The electoral commission has thus warned that the entire result could be delayed beyond Sunday’s deadline, as counting centres are still waiting for more than 80 percent of local tallies.
The election, which is meant to mark Congo’s first democratic transfer of power, has already been marred by violence and logistical problems. The opposition has said there was widespread fraud, an accusation dismissed by the government.
As of Wednesday – four days after the election – counting centres had received just 17 percent of the tally sheets drawn up by individual polling stations, the president of the CENI electoral commission, Corneille Nangaa, said.
“We will try as hard as possible to meet Sunday’s deadline, but it will be challenging,” Nangaa said. He did not say what was causing the delays.
A spokesman for Felix Tshisekedi, one of two opposition candidates, said the hold-up was a further sign of fraud. “They are clearly trying to prolong the process to manipulate the truth of the ballots,” said Vidiye Tshimanga.
There was no immediate reaction from the government, though regional monitors earlier said the Dec. 30 vote was “relatively well-managed” given the challenges involved.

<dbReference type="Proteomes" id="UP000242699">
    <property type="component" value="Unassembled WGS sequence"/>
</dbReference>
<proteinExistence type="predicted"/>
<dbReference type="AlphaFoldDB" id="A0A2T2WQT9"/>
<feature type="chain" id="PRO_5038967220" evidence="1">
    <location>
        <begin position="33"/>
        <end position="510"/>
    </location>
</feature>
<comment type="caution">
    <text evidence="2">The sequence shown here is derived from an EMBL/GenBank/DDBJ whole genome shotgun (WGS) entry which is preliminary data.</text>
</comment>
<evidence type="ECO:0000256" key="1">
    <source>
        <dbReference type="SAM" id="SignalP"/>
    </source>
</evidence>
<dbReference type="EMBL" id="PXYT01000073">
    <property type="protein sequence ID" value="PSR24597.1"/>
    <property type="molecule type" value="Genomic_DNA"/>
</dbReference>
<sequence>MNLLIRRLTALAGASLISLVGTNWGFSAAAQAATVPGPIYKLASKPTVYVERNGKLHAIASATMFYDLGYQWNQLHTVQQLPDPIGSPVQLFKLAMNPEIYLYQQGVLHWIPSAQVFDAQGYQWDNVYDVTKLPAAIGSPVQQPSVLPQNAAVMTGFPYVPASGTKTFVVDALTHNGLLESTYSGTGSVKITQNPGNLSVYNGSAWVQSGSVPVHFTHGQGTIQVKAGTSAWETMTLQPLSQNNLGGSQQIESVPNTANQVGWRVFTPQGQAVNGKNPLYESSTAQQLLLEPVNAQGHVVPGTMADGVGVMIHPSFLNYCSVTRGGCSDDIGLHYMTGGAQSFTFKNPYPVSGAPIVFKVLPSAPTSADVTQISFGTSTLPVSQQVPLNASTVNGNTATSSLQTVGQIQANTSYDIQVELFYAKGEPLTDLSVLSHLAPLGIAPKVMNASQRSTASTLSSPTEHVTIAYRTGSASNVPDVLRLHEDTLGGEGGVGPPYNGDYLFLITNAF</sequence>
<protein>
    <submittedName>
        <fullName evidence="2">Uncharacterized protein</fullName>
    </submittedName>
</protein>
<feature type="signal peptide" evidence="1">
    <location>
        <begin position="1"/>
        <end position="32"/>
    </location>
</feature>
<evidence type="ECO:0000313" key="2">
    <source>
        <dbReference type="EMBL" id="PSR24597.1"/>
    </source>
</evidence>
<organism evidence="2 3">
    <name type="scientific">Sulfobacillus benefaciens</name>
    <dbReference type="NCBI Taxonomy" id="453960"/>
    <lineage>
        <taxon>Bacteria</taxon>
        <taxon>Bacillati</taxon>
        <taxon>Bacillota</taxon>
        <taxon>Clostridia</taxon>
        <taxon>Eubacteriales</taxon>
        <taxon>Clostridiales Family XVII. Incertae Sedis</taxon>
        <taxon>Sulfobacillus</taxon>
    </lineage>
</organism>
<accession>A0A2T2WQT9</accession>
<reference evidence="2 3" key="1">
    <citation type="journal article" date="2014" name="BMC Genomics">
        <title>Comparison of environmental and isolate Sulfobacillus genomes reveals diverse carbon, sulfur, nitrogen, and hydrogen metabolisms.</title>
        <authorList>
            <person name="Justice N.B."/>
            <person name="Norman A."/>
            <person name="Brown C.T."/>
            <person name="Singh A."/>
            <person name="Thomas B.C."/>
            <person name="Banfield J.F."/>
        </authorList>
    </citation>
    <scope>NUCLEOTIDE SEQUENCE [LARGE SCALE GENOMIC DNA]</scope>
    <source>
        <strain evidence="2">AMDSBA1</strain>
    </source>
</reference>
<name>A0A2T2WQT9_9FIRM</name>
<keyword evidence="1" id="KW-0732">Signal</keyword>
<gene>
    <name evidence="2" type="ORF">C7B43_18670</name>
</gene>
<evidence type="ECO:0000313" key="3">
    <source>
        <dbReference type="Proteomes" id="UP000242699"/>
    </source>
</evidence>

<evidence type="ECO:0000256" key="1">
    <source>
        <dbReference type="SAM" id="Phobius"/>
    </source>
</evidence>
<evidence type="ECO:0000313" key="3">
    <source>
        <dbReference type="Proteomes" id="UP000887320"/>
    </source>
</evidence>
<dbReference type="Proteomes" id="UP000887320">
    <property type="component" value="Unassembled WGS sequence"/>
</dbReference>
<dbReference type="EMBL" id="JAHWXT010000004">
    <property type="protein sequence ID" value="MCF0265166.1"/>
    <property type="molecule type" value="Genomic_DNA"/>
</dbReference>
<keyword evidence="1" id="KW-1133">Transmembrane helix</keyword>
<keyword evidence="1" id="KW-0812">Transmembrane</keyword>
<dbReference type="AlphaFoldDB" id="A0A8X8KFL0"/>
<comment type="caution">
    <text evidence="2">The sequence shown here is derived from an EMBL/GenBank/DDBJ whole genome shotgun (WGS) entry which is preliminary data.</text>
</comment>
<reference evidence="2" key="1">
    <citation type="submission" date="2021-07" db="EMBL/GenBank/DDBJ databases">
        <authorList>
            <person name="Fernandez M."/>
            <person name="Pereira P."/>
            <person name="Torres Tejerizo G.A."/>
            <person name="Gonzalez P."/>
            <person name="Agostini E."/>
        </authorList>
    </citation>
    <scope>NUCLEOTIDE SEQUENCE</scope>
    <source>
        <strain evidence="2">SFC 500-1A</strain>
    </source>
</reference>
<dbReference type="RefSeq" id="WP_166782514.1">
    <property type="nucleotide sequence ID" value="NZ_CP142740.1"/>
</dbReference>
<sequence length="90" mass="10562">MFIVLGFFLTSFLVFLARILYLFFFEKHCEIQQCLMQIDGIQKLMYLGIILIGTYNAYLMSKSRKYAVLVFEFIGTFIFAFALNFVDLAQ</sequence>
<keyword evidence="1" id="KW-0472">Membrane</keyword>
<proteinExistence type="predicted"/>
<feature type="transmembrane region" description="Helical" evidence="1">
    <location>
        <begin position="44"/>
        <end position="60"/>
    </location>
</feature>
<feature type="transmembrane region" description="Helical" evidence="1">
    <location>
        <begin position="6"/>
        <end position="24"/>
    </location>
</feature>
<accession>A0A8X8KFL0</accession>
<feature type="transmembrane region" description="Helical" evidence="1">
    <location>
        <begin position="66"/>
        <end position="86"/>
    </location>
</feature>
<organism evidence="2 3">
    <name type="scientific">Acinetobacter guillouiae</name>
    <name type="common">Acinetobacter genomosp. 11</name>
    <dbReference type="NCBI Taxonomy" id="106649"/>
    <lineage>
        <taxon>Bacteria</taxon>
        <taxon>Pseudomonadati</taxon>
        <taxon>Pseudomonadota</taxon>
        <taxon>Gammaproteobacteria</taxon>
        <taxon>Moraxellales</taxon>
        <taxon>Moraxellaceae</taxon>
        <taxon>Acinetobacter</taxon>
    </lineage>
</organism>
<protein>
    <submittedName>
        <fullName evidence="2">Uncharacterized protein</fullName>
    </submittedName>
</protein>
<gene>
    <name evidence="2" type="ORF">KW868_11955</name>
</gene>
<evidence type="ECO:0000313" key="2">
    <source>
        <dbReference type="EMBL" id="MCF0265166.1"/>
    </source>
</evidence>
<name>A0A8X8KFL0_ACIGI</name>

The election allowed “the majority of the Congolese population to exercise its right to vote,” the Southern African Development Community (SADC) said.
Vote counting was transparent, 59 percent of polling places it observed opened on time and police securing the polls behaved professionally, the organisation added.
Approval of the election’s results by SADC powers such as South Africa and Angola will be critical for the legitimacy of the administration of the next president, who will succeed veteran incumbent Joseph Kabila on Jan. 18.
Angola and South Africa have been important allies of Kabila over the years, but relations were strained by his refusal to step down when his mandate officially expired in 2016.
Pre-election polling showed Kabila’s preferred candidate, ex-interior minister Emmanuel Ramazani Shadary, trailing the main opposition candidates, Martin Fayulu and Felix Tshisekedi, but both sides say they expect to win.
An African Union observer mission said in a separate statement on Wednesday that election day was blighted by a number of logistical problems.
“The holding of these elections constitutes, in itself, a first great victory for the Congolese people,” it said. “The mission strongly wishes that the results that will be declared are true to the vote of the Congolese people.”
Kabila’s government refused to accredit election monitors from the European Union and the U.S.-based Carter Center, which said there were widespread irregularities in the 2011 election.
Contested election results in 2006 and 2011 led to violent street protests, and a disputed outcome this time could also destabilise Congo’s volatile eastern borderlands with Rwanda, Uganda and Burundi, where dozens of militia groups are active.